• Nuttanee says:

    It is true, most doctors only learn how to cure the disease, but they do not learn about what causes it. They do not focus on the root of the problems, and that has to change. For example, you have heartburn because you are drinking black coffee and eating pizza, and you have antacid? It could be solved by just put a splash of milk will solve the problem; eating less nightshade will help, why do we need to have antacid?

    I read an article that big mass produced food companies hire a chemist to put additives (fat, salt, and sugar) into our food to create the “bliss point” which is a sweet spot that our brain will explode from eating that food and we want more of it because it is addicting. We eat more of it; they make more money.

    I always have a weak spot for sweets. What I usually do is, I control it and have it with black tea to balance it out. It is hard to cut sugar out entirely, but I do think that it can be done. We have to pay attention to what we eat and be mindful of the additives like added sugar. We can start changing our eating habit little by little every day, such as stop drinking all the sugary soda and swap it with club soda. If it is that hard maybe you can splash some fruit juice in your mixer and slowly cutting out the fruit juice and exchange it with lime wedge instead 🙂 It is a process, but it is achievable. Thanks for this excellent article.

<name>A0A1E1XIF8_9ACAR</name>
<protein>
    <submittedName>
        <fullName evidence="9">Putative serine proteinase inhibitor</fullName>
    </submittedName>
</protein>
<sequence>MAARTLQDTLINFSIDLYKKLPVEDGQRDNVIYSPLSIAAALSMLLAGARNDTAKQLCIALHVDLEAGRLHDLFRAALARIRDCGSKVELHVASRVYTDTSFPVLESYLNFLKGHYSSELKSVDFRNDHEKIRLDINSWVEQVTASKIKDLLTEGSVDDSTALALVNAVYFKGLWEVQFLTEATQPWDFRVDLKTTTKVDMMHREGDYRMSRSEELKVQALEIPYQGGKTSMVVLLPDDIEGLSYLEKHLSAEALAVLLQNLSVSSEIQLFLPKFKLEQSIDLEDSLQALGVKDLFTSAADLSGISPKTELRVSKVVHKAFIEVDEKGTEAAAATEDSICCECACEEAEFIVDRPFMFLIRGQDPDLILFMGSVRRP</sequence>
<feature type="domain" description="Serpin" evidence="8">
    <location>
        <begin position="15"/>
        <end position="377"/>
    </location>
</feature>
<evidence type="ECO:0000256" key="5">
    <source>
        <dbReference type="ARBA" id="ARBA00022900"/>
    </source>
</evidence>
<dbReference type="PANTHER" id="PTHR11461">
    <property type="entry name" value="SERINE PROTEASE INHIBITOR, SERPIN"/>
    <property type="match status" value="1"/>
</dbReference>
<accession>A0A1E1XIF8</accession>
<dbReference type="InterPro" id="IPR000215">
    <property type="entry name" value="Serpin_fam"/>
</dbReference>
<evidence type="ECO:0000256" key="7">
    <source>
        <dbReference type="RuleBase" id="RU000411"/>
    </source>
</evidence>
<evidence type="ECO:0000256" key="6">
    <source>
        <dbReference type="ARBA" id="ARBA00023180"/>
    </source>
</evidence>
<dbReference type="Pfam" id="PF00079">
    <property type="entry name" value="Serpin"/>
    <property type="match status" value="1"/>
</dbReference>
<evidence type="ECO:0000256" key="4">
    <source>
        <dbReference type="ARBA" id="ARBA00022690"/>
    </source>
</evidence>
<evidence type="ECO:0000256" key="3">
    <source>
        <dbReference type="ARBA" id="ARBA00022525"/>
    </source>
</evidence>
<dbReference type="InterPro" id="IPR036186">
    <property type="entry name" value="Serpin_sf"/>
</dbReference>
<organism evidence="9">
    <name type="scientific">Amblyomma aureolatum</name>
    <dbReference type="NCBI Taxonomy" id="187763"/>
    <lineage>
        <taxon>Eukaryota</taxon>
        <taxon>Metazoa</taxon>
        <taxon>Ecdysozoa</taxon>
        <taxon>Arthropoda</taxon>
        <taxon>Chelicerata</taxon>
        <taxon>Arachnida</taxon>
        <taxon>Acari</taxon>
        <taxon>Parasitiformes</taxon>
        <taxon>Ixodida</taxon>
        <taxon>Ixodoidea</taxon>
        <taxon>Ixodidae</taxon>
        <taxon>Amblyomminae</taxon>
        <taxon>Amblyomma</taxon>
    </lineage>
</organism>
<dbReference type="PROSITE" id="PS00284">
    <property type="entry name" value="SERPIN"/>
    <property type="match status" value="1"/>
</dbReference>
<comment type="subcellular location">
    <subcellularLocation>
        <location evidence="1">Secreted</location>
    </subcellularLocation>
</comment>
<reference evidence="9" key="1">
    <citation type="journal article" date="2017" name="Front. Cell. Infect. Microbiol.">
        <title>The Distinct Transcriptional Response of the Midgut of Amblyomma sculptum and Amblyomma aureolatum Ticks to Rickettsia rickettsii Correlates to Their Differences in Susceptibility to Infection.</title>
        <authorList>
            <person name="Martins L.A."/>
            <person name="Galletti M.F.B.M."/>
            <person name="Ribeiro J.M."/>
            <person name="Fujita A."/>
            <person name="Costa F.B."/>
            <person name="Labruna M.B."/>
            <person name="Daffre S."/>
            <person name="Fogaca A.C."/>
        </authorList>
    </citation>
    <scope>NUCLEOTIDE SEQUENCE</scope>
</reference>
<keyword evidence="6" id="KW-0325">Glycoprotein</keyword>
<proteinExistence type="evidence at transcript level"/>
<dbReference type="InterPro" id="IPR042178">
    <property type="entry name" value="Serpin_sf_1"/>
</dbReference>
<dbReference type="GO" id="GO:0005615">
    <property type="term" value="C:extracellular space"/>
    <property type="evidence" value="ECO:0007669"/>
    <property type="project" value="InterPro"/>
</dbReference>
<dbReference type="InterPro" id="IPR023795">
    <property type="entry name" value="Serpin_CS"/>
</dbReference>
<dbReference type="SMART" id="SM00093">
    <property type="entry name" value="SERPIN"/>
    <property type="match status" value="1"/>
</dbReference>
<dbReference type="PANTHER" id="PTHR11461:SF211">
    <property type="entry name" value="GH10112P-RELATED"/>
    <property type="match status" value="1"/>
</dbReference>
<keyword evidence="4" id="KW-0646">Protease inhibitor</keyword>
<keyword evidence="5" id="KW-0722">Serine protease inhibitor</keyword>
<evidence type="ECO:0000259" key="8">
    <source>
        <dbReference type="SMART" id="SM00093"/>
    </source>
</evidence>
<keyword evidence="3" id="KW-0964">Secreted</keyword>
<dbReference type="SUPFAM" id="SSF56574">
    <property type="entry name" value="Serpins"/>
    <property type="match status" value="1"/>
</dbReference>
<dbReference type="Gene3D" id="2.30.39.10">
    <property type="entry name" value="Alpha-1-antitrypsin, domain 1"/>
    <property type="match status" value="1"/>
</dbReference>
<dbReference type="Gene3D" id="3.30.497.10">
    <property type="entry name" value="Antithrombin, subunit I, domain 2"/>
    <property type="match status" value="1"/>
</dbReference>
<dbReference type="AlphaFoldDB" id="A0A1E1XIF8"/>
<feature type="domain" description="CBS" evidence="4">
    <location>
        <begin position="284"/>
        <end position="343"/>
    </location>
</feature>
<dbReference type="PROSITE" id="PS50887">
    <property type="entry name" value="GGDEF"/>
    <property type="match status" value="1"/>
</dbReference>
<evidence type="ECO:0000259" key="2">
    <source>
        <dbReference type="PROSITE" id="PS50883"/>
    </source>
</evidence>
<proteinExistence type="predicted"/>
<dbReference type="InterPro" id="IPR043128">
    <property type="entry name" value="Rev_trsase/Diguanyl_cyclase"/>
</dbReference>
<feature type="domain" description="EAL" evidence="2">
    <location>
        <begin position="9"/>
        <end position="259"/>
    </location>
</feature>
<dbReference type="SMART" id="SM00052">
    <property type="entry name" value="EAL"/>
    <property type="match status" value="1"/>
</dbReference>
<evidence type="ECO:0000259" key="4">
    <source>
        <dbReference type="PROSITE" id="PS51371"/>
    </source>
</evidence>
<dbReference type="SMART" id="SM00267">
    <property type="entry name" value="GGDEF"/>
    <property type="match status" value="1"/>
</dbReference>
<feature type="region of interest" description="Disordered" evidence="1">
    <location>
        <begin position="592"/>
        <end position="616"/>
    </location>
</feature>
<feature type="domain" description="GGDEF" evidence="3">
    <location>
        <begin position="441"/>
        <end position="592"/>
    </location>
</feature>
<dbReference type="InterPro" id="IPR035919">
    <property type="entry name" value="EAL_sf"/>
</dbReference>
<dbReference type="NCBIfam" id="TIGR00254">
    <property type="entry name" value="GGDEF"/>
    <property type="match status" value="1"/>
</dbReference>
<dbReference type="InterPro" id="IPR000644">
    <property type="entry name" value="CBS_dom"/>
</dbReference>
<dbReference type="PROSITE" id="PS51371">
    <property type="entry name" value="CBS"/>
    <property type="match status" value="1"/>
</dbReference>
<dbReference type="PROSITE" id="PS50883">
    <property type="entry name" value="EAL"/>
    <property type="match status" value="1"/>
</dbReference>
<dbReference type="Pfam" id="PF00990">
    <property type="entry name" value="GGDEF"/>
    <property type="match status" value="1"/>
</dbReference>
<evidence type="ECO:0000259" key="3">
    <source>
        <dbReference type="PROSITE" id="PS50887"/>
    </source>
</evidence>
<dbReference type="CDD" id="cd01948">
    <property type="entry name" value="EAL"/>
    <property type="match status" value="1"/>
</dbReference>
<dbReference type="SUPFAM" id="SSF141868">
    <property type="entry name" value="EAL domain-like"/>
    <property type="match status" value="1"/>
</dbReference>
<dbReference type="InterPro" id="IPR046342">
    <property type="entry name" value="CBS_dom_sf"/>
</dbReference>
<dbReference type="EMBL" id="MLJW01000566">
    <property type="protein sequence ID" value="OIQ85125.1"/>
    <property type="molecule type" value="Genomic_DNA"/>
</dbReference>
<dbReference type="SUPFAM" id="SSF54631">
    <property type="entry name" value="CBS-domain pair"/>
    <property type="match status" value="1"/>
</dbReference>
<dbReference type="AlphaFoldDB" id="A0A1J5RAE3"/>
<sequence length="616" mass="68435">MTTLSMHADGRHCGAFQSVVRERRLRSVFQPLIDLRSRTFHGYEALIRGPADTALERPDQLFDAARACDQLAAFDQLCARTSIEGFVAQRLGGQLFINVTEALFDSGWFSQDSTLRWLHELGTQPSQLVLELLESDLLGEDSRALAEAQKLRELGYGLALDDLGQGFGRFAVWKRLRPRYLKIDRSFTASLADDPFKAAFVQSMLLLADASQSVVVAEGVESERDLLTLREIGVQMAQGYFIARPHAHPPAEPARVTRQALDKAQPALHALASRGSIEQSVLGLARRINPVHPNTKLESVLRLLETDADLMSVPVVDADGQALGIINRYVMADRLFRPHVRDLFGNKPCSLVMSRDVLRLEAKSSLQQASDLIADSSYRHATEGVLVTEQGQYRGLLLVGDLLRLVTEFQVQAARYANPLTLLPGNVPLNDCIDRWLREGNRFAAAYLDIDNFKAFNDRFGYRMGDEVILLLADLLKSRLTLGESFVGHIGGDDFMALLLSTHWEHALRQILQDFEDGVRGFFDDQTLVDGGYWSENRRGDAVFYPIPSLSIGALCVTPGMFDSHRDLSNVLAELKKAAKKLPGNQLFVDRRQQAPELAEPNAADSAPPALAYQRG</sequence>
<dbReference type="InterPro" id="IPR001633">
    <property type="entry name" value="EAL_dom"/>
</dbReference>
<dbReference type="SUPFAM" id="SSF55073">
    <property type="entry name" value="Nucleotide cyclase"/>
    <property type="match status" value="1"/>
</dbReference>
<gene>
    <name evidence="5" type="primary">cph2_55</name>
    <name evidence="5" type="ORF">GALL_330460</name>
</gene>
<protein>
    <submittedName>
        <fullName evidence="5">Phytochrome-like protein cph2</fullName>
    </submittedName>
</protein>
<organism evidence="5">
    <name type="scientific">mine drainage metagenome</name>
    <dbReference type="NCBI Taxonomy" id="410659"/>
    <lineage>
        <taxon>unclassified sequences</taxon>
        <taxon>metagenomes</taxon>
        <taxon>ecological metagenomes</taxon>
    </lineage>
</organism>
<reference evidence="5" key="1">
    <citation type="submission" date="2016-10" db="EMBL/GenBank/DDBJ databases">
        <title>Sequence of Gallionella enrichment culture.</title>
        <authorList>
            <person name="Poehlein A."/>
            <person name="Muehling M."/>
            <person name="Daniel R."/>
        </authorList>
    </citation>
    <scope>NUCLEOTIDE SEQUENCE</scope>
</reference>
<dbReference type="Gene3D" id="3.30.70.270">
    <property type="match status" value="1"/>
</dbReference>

• Chad Trader says:

      Thank you for sharing your thoughts on the topic and reminding everyone that it’s a good idea to make small adjustments when making changes so that it does not shake up the routines to much.

      It is scary what some of the companies are doing to try to increase the market share of their products; even at the cost of putting peoples health at risk. To your point, some companies purposely work to get people hooked on their foods to make them consume more of their high sugar content products.  That should be illegal!